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It has been a bad month for self-driving vehicles. A Tesla whistleblower unearthed thousands of buried customer complaints warning that the “Autopilot” system in use on public roads is far from safe. Then a General Motors’ owned “Cruise Robotaxi” struck a pedestrian in San Francisco and dragged them for 20 feet. After resignations and budget cuts, it emerged that GM has sunk $8 billion into this project, money that could have gone a long way to making its vehicle fleet less dependent on fossil fuels.

Here’s the rub: I agree that the twin revolutions of electrification and automation are on their way to shake up the automobile industry. And the second will revolutionize the economy and day-to-day life. But the first is critical to the health of our planet. So why don’t we take them on one at a time? Doing so will save lives.

Elon Musk, head of Tesla, smiles at a event.
Elon Musk at a press event | Slaven Vlasic, Getty Images for The New York Times

Let’s start with that Tesla story. I’ve reported that Tesla has systems for suppressing owner complaints it doesn’t like. It is facing a DOJ Subpoena after ignoring thousands of drivers’ concerns about misleading–and dangerous–range numbers.

Its “Autopilot” and “Full Self Driving” mode are some of the most advanced driver aid systems around. And maybe they’re too advanced. Tesla cars on autopilot killed multiple first responders stopped on the side of the highway. The automaker has faces multiple lawsuits and demands for recalls.

Perhaps we shouldn’t have been shocked when former Tesla employee Lukasz Krupski revealed that thousands of vehicle owners had warned the company “Autopilot” is unsafe. The complaints included problems with both the software and the hardware. Why did Krupski blow the whistle?

 “It affects all of us because we are essentially experiments in public roads. So even if you don’t have a Tesla, your children still walk in the footpath.”

Krupski to the BBC

In August, California decided to allow fully automated “robotaxis” on public roads. One of the first companies to jump into the new industry was Cruise, which is owned by GM. On October 2nd, a fully autonomous Cruise taxi struck a woman in downtown San Francisco. She not only got stuck beneath the car, but it continued driving, dragging her, for 20 feet. She miraculously survived, but Cruise probably will not.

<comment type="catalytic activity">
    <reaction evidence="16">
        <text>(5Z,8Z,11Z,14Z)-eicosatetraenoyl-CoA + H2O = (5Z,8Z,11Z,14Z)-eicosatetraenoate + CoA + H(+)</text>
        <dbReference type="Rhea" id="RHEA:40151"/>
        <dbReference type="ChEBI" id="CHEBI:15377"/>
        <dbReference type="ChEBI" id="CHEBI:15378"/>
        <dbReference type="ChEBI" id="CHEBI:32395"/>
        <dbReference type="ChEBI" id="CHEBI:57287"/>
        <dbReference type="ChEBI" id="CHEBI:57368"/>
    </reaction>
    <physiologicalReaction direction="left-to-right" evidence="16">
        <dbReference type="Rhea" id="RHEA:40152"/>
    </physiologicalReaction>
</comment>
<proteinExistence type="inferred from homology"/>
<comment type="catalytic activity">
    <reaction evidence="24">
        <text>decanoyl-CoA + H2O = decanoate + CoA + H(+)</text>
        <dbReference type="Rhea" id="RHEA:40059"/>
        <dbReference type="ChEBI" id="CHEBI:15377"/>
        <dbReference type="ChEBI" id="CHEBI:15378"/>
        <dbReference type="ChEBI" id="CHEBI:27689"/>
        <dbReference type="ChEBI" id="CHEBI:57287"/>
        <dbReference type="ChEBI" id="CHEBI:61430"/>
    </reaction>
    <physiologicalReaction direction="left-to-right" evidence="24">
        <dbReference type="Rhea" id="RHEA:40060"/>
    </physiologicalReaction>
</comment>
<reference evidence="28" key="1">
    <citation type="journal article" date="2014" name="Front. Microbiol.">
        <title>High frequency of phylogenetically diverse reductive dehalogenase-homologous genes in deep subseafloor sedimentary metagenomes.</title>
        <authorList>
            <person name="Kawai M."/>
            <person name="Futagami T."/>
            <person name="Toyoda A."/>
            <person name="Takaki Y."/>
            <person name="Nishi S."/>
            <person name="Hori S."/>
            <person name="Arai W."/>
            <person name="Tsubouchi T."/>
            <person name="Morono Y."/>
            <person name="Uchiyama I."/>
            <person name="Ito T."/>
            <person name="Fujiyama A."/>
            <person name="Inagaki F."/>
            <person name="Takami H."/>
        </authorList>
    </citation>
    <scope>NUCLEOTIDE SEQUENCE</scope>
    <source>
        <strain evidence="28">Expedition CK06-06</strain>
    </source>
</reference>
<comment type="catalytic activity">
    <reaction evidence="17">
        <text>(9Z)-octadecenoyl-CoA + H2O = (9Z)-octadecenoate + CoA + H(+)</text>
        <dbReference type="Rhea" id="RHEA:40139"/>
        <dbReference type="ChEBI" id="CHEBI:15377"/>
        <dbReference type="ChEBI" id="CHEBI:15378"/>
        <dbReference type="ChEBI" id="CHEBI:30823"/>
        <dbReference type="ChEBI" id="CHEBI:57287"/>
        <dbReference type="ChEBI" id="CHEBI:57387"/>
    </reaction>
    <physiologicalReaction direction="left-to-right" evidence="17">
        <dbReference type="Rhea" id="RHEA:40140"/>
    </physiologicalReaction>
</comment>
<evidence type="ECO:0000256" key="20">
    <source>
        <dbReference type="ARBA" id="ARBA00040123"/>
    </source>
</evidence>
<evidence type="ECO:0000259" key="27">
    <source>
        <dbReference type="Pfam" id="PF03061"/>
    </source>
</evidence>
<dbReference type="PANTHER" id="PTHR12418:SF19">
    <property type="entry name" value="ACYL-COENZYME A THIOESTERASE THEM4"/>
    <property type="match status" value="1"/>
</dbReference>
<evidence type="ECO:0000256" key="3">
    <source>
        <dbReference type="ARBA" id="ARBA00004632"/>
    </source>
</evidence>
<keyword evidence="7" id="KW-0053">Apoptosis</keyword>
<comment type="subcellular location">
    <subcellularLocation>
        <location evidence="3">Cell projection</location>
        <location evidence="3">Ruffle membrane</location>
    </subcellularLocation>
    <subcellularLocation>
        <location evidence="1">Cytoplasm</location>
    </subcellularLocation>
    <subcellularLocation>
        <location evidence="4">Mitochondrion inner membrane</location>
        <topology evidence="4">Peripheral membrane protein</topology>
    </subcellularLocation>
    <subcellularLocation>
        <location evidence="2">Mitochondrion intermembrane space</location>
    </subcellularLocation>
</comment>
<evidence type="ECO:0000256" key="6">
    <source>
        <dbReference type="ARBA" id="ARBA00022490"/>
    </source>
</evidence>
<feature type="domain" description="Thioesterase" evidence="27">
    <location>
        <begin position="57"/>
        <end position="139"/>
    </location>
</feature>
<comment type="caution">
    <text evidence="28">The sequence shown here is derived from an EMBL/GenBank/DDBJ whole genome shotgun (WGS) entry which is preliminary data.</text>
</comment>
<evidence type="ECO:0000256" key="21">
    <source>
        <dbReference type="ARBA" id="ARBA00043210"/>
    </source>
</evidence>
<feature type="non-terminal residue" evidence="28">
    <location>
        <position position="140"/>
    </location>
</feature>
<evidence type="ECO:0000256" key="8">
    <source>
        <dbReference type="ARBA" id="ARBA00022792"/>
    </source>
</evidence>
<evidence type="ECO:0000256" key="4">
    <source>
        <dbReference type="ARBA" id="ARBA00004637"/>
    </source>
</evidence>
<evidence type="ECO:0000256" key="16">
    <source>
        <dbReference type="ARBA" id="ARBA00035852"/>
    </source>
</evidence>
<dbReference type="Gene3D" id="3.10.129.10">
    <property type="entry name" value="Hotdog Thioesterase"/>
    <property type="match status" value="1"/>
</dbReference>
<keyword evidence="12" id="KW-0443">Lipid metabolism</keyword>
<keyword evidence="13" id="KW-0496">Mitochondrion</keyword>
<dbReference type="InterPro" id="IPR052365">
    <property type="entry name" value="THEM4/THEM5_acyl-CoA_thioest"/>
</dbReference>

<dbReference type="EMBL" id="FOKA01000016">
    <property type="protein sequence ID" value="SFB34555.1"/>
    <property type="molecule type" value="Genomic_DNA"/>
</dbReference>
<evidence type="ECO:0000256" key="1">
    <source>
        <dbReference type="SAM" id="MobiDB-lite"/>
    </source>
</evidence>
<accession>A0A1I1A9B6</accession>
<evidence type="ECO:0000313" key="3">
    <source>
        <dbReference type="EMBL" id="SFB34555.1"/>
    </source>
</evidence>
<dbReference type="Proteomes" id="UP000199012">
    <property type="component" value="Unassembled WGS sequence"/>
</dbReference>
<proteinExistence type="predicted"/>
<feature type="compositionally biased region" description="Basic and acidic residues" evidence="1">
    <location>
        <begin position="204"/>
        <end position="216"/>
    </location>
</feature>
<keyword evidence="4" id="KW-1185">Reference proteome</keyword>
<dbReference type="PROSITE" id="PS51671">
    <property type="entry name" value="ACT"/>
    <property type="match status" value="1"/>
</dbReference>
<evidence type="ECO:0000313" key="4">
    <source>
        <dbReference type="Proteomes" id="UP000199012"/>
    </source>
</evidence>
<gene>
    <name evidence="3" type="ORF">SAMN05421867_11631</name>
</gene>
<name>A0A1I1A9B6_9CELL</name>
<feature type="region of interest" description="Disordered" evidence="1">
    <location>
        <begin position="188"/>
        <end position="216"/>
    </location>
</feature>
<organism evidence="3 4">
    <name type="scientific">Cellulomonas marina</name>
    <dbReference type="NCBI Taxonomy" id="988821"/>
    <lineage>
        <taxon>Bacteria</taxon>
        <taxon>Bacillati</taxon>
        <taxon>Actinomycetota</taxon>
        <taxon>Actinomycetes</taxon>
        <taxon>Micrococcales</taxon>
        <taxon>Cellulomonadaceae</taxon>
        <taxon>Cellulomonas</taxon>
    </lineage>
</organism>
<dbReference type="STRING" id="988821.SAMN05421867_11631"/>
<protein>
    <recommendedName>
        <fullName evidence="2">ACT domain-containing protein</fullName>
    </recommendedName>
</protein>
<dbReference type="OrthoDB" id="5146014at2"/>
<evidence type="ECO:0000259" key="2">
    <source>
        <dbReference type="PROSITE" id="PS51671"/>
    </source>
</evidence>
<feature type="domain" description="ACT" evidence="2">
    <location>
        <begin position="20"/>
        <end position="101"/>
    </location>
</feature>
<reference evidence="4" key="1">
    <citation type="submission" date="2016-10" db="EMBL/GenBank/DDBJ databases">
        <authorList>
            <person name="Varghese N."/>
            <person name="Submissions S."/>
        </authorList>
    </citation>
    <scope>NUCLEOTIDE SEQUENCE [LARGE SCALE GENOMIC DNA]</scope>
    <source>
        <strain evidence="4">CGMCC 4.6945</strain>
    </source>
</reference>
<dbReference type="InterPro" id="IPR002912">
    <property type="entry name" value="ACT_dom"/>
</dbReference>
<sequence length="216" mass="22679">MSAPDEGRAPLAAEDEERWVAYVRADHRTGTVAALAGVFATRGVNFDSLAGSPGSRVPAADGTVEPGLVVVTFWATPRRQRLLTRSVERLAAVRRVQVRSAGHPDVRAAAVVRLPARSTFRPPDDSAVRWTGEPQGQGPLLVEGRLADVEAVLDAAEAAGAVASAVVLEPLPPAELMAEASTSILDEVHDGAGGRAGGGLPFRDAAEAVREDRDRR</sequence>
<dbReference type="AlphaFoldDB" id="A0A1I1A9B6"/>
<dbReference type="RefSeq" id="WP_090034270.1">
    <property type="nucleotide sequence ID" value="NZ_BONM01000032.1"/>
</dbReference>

To make matters worse, California claims that Cruise lied about the details surround the accident (Reuters). The first court date is scheduled for February sixth, so we’ll have to wait up and see.

White and red Chevrolet car with autonomous mode by GM-owned Cruise startup.
Cruise driverless taxi | Tayfun Coskun/Anadolu Agency via Getty Images

In the meantime, the leadership of the startup has resigned, and GM swept in to save the day. We’ve seen the automaker use other fully owned companies–such as Lordstown Motors–to distance itself from its more experimental projects. But make no mistake, GM has owned Cruise since 2016. And in the wake of the accident it emerged that GM has sunk $8 billion into this one branch of its autonomous vehicle program.

There are thousands of folks in San Francisco so desperate for taxi driver jobs that they’ll Uber for less than minimum wage. Driving (ranging from long-haul trucking to delivery routes), is the most popular job in the U.S. Do we really want to kill this career? The Cruise taxi doesn’t address a problem that desperately needs solving.

To be blunt: we have self-driving commuter vehicles. They are called trains. When a rich person’s Cadillac can chauffeur them, we have killed any chance of having European-quality public transit in America.

I understand that self-driving vehicles could be a net benefit for society. But they are far from our most pressing transportation concern.

What is pressing? Reducing our dependents on foreign oil, and fossil fuels altogether. First, we need a robust public charging network. With DC fast chargers lining the highway, an efficient EV with 800-volt charging could roadtrip indefinitely–range anxiety be damned! Then, we need to invent a sustainable technology capable of long-haul trucking and even air travel. (A better battery chemistry? Hydrogen fuel cells? I’ll leave that to the engineers).

We have our work cut out for us. Until we’ve accomplished the above, self-driving vehicles are just a marketing gimmick. And it’s becoming clear that if we rush them to market, this gimmick will kill people. So GM and other automakers: take these twin revolutions one at a time.